David CastronovoSeptember 6, 2010 - 9:50am0 comments
The Ends of Life
Roads to Fulfillment in Early Modern England
Oxford University Press, $24.95, 416 pp.
Keith Thomas is an important British historian whose work should be more widely known in America. He writes about how early modern people—from the aristocrat to the laborer—conceived of life’s purposes. Terry Eagleton has written that “as far as society is concerned, I as an individual am utterly dispensable.” Why don’t I “join a circus or take an overdose”? Eagleton uses the idea of “centering”—ideology that makes one feel significant—to overcome such dread and despair. In The Ends of Life, Keith Thomas takes the long historical view and shows how people in England between the Reformation and the American Revolution transcended their fears and fashioned various means of fulfillment. In wonderfully lucid and entertaining prose, he discusses some of the staples of the good life they aspired to. He deals with military prowess, work, possessions, honor, friendship, fame, and the afterlife. And he manages to serve up this serious fare with grace and dry wit.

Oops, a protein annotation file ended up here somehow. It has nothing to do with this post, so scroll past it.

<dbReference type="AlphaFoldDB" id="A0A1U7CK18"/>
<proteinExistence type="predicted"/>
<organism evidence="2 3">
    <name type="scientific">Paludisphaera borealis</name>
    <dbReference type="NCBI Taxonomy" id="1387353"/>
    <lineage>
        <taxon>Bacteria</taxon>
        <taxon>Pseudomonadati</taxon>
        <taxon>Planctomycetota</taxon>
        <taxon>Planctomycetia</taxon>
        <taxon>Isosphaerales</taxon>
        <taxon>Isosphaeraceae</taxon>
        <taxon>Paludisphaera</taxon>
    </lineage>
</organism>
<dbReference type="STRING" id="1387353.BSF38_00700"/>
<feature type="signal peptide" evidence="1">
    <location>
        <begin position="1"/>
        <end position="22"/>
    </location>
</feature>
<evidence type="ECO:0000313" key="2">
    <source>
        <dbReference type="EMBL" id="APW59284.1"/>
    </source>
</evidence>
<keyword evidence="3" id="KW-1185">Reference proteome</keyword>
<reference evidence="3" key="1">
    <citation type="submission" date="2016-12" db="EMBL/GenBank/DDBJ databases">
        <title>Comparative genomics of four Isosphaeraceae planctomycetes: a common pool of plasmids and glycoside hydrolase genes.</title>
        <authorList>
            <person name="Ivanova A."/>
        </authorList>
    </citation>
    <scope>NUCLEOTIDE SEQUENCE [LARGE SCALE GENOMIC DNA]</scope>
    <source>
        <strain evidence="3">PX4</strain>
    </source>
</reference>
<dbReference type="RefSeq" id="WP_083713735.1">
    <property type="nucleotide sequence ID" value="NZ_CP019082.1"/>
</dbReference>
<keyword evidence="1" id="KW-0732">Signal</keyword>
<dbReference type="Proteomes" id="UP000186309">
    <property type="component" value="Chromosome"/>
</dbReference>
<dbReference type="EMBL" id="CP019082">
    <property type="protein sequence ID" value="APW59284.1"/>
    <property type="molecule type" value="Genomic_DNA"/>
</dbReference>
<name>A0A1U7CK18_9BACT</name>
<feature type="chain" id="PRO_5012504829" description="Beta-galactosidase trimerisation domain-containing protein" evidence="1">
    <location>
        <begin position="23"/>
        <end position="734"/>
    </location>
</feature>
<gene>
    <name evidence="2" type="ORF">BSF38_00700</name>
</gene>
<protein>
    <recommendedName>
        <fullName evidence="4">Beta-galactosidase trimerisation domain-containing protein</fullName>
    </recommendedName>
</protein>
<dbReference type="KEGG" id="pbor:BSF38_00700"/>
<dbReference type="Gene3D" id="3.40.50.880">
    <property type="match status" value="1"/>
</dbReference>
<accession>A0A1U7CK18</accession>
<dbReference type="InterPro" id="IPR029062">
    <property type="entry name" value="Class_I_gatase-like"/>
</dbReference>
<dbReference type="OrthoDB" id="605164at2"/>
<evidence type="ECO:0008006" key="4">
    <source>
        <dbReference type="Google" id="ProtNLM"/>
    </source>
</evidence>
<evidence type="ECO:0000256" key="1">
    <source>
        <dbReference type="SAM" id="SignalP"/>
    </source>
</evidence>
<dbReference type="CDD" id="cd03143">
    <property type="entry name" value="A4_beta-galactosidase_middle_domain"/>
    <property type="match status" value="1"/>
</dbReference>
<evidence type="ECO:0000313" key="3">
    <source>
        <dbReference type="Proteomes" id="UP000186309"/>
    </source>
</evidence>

Thomas is a phenomenal researcher. He reports on what a little boy of five thought honor was, why Quakers disapproved of tombstones, how London rowdies proved their significance by rioting, and when the English first came to prize eccentricity. A work of this kind could be a bit of a chore for the nonhistorian; this one isn’t. Thomas is famous at Oxford for collecting quotations and storing them in envelopes, and here he provides lively voices and colorful incidents on every page. The result is a...